Kinder Morgan whales layerslider

Fossil Fuels

The science tells us that 80 per cent of the world’s fossil fuel reserves have to stay in the ground if we are to have any chance to keep global warming under 2⁰C. The exploitation of the tar sands is causing environmental destruction on a mindboggling scale, both where it is dug out of the ground in Alberta and in the form of greenhouse gas emissions, contributing to the acceleration of climate change. Read more about our campaign for climate action in B.C.

Liquefied fracked gas is becoming an increasing problem across British Columbia as our federal and provincial governments try to force through projects that will destroy salmon runs, pollute our climate, and ignore First Nations opposition. There are currently 20 proposed liquefied fracked gas projects proposed for the province.

Here in B.C., our communities, wild spaces and coast are threatened by two pipeline and tanker proposals,  Enbridge’s Northern Gateway and Kinder Morgan’s Trans Mountain project.

If both these projects proceed, they would result in the release of more than six billion tonnes of carbon dioxide into the atmosphere over thirty years.  Either project proceeding would make it impossible for B.C. to meet its current legislated emissions targets, much less the more aggressive targets needed to make a meaningful difference in the fight against climate change.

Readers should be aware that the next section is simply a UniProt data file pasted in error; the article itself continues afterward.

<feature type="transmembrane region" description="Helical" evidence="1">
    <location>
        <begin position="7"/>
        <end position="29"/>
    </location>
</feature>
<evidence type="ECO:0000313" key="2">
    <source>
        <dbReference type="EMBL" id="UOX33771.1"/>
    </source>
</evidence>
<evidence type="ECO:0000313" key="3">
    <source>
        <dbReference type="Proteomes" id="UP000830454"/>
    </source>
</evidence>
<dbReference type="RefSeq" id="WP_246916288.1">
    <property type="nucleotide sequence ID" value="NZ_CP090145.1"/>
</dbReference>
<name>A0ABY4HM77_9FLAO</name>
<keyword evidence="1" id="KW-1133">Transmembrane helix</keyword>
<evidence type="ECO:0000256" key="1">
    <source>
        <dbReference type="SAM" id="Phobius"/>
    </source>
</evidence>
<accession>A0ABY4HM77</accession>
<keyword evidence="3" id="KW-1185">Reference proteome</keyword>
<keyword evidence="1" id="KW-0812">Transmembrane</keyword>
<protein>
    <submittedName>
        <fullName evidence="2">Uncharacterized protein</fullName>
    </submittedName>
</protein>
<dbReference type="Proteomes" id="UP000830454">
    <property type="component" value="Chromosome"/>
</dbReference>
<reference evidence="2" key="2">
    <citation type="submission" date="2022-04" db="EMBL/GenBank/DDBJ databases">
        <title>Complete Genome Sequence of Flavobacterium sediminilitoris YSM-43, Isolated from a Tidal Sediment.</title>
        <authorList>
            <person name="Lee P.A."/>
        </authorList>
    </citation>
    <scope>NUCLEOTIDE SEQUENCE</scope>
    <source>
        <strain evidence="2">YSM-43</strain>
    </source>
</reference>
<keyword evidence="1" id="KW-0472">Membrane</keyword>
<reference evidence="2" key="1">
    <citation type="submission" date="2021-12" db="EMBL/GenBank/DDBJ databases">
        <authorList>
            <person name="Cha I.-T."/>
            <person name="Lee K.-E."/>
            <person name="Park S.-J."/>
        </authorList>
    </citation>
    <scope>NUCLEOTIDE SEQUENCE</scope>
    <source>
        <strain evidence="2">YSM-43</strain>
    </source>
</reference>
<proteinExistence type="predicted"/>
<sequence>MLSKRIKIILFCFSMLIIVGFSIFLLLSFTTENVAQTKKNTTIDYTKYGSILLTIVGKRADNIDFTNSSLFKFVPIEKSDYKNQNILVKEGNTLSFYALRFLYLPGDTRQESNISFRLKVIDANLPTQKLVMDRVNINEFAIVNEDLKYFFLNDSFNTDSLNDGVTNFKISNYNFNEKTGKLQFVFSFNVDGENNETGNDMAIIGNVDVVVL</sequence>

We recognize that all of these threats are intertwined, and so we must take action on each of them in a coordinated way that honours Indigenous rights and title. In May 2016, Tsartlip First Nation partnered with us for the WSANEC Salish Sea Gathering. Powerful speakers including Grand Chief Stewart Phillip addressed many of these interconnected threats facing our lands and waters in B.C. We are grateful to ShawTV for bringing highlights of the day together in this short documentary.


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Kinder Morgan


Download our Kinder Morgan Fact Sheet

The proposed pipeline would bring another 400 tankers a year, putting salmon rivers and the B.C. coast at much greater risk of catastrophic oil spills.

The Kinder Morgan pipeline and tanker project would release even more carbon dioxide than Northern Gateway—significantly more than 100 million tonnes annually.

We need to look at the big picture. We should be shifting investment toward energy efficiency and renewable energy, not building new infrastructure to expand the exploitation of the world’s dirtiest oil – Alberta’s tar sands.

Stopping the Kinder Morgan expansion is crucial to shifting Canada’s energy sector away from dependence on fossil fuels and toward economic alternatives that protect communities and slow global warming.

In May 2016, the National Energy Board approved Kinder Morgan’s proposed Trans Mountain pipeline and tankers project. The review was a severely flawed process that denied many people a chance to speak up. Prime Minister Trudeau heard our calls for an improved review, and promised B.C. a chance for meaningful public participation. Summer meetings were announced with very little notice and a hastily-organized review was conducted by a three-member federal Ministerial Panel. The panel’s report raised a series of crucial questions for the federal cabinet.